I remember my first couple of months in practice. I was working for a relatively high volume doctor. In about two months, I went from adjusting a handful of patients every week in school, to upwards of 50-70 patients a week in my new job. At night, I would go home with a sore lower back, right hand pain, and think, “how in the world am I going to keep this up for the next 30 years?” Five years later, with more mindfulness of posture, adjusting technique, and more reliance on an instrument, my body feels better, but certainly not perfect. I know compared to many doctors in the field, I am just getting started. If you have been in the game for a while and you’re starting to think it’s time to add an associate, check out the three reasons why you should. The caveat? You have to know which scenario you are want before you start hiring.
You may now be at the point where you want to work less in your business. Maybe you want to focus more on how to improve it versus being the practioner. Maybe you want to spend more time with your family, maybe the aches and pains of adjusting are catching up with. Or maybe you are tired of seeing so many patients yourself, or it’s time to take that long awaited trip. For whatever the reason, you want another doctor to start doing the work. You want them to sit in the office all day, listen to John, Dick, and Harry’s ailments for the day, do the SOAP notes, and develop an ulcer over insurance claims. If this is the case, you want an employee. It’s not that you can’t mentor the new doctor, but you are not selling your practice and you do not want to give up equity. Perfect! Just make sure you are upfront with those details. You have a salary laid out and what that salary includes, if commission is possible, paid time off, sick time, any kind of insurance, and the amount of hours and days the prospective doctor is expected to work. Nothing is more frustrating for either party when a new employee does not know what is expected of them or when the new boss doesn’t know how to communicate to their new employee what they should be doing.
A lot of times the prospective doctors who have the ambition, drive, and charisma to be a good chiropractor are not going to just work for a salary and commission. A lot of great candidates might need a little more incentive, like a chance at some equity. It will make them feel like they are working towards something greater, like owning their business, possibly making a bigger impact in the community, and the ability to start working “in” and “on” the business right from the get-go with less risk then opening up their own practice. Plus, by doing this, it will keep one less competitor out of your area. Here is the flip side; this needs to be laid out in stone. How much equity are you willing to fork over and for how much? If it’s a broke student just getting out of school, are you willing to do a payment plan? Remember, an equity partner equals a business partner and are you ready to give up some of the title? Will your new business partner have a say in hiring/firing the front desk staff, marketing, financials, etc? If you have been flying solo for many years, this might be a bigger transition than you think.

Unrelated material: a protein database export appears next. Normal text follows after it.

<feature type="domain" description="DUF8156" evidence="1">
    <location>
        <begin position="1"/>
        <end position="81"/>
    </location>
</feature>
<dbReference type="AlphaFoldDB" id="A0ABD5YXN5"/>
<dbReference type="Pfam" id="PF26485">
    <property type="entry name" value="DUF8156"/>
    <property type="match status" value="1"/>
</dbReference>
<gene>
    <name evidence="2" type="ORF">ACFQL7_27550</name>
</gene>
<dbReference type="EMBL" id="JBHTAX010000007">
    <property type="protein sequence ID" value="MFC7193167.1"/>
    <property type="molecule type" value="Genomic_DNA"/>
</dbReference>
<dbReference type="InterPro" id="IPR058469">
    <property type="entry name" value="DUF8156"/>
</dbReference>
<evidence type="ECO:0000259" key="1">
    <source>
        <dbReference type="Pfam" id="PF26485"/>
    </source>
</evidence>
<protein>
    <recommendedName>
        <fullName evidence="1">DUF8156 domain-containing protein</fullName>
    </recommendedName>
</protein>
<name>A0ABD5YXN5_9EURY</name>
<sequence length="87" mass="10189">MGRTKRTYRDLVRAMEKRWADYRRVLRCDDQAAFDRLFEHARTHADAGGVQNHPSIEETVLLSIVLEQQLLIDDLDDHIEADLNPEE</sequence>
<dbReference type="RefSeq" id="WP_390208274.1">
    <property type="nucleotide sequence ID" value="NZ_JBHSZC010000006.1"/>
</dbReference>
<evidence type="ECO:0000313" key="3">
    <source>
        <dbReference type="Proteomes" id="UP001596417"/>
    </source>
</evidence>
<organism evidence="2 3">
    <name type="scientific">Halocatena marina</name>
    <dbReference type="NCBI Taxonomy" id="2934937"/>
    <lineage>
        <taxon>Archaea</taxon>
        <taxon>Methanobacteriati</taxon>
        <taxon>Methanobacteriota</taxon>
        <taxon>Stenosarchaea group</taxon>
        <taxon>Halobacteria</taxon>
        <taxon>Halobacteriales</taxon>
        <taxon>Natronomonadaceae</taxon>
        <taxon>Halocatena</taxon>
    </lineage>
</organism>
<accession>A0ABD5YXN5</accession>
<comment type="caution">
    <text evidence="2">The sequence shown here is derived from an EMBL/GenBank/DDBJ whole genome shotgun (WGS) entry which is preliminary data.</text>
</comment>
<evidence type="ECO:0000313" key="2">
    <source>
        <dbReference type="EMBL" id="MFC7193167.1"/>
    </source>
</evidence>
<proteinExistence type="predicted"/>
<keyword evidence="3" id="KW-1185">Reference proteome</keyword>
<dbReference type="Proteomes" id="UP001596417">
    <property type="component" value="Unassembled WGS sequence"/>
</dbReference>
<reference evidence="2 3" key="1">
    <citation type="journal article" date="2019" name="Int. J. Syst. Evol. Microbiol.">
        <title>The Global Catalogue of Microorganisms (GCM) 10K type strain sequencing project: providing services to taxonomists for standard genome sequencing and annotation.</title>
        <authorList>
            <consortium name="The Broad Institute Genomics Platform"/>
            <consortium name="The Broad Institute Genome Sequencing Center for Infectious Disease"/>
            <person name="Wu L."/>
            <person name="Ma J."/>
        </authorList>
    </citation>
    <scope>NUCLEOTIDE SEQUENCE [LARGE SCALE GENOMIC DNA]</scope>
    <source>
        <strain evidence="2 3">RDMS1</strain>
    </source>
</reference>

You may be approaching the season of your life where you might want to get out of the chiropractic business for something new or retire within the next five years or less. It is time to look for a buyer. A great way might be to take the associate in the “#2 Scenario” and give them the option to buy after a certain period of time. I believe most doctors care about their patients. An associate who is an equity partner and has been working alongside you for a length of time would make for a relatively easy transition for the staff and the patients, but you have to be ready to let go. Just like when you sell your house- do buyers want to see your family pictures and your stuff when they are house hunting, or do they want to envision themselves living in it? There will come a time when your smiling face either needs to stay home or go golfing. You can’t hand the keys over to the kingdom if you can’t step away from the throne. If you think one day, somewhere in the distant future, like 20 years from now, you may want to sell your practice, do not offer this as option. Unless of course it’s your kid getting into chiropractic because otherwise no one else is going to wait around that long.
For advice on contracts and how to sell your business please contact your attorney for all the details.
Kassandra Schultz DC